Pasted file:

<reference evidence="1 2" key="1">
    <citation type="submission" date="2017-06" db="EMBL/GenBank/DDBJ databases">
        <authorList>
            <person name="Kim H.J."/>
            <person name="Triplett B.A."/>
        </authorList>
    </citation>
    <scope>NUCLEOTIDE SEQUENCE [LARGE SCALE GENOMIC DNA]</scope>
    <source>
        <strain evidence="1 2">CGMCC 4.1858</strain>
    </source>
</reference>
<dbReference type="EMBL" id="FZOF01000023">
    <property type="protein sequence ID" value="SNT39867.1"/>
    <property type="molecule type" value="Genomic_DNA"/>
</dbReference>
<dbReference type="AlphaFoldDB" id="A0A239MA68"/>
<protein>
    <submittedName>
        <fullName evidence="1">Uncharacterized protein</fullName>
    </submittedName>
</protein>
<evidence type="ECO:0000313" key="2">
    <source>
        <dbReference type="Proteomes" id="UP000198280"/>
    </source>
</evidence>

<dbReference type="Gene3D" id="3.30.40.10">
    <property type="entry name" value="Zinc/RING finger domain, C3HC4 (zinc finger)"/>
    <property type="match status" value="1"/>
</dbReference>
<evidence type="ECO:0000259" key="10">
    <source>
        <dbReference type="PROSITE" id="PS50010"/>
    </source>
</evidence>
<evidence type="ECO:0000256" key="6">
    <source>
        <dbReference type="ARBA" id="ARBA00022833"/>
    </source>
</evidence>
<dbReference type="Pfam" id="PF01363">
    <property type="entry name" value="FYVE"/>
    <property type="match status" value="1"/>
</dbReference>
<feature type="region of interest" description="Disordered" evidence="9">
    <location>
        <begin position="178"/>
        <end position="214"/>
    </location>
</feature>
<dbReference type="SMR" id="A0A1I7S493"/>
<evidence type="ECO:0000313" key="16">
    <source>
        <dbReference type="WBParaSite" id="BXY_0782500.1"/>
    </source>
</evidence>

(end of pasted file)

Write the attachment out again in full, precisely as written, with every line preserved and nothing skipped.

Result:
<reference evidence="1 2" key="1">
    <citation type="submission" date="2017-06" db="EMBL/GenBank/DDBJ databases">
        <authorList>
            <person name="Kim H.J."/>
            <person name="Triplett B.A."/>
        </authorList>
    </citation>
    <scope>NUCLEOTIDE SEQUENCE [LARGE SCALE GENOMIC DNA]</scope>
    <source>
        <strain evidence="1 2">CGMCC 4.1858</strain>
    </source>
</reference>
<dbReference type="EMBL" id="FZOF01000023">
    <property type="protein sequence ID" value="SNT39867.1"/>
    <property type="molecule type" value="Genomic_DNA"/>
</dbReference>
<dbReference type="AlphaFoldDB" id="A0A239MA68"/>
<protein>
    <submittedName>
        <fullName evidence="1">Uncharacterized protein</fullName>
    </submittedName>
</protein>
<evidence type="ECO:0000313" key="2">
    <source>
        <dbReference type="Proteomes" id="UP000198280"/>
    </source>
</evidence>

<dbReference type="Gene3D" id="3.30.40.10">
    <property type="entry name" value="Zinc/RING finger domain, C3HC4 (zinc finger)"/>
    <property type="match status" value="1"/>
</dbReference>
<evidence type="ECO:0000259" key="10">
    <source>
        <dbReference type="PROSITE" id="PS50010"/>
    </source>
</evidence>
<evidence type="ECO:0000256" key="6">
    <source>
        <dbReference type="ARBA" id="ARBA00022833"/>
    </source>
</evidence>
<dbReference type="Pfam" id="PF01363">
    <property type="entry name" value="FYVE"/>
    <property type="match status" value="1"/>
</dbReference>
<feature type="region of interest" description="Disordered" evidence="9">
    <location>
        <begin position="178"/>
        <end position="214"/>
    </location>
</feature>
<dbReference type="SMR" id="A0A1I7S493"/>
<evidence type="ECO:0000313" key="16">
    <source>
        <dbReference type="WBParaSite" id="BXY_0782500.1"/>
    </source>
</evidence>